‘Sticky’ pesticides could protect crops, cut harmful agricultural runoff

Farmer and tractor tilling soil

A problem with many pesticides is that rain washes them off plants and into the soil and groundwater. Now, researchers have devised a sticky approach to protecting plants, one that could be applied less frequently than chemical pesticides and might be less toxic. They have designed a molecule with two separate chains of amino acids, called peptides. One peptide embeds itself in the waxy surface of a leaf, holding tight in the rain, and the other juts out like a spear to attack microbial pests.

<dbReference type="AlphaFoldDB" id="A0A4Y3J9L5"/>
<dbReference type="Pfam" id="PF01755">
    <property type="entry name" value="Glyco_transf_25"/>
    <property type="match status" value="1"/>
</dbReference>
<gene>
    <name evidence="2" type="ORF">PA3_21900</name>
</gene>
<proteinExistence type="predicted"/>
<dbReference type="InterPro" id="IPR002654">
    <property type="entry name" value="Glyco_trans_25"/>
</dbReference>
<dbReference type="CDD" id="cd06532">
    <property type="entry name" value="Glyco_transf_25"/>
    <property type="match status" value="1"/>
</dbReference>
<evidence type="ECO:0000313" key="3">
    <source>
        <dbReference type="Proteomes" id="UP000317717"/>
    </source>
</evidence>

In a proof of concept, published [in April] in Green Chemistry, lab tests showed the molecules lessened symptoms of soybean rust, a dreaded fungus that is one of the world’s worst agricultural diseases. The peptides will face many challenges before they can reach the market as a commercial product. But plant biologists say they could be a flexible new way to help farmers deal with pathogens that evolve resistance to existing pesticides.

Related article:  Counterfeit pesticides in Kenya threaten crop harvests and farmers' health

Read full, original article: Sticky pesticide could prevent harmful runoff

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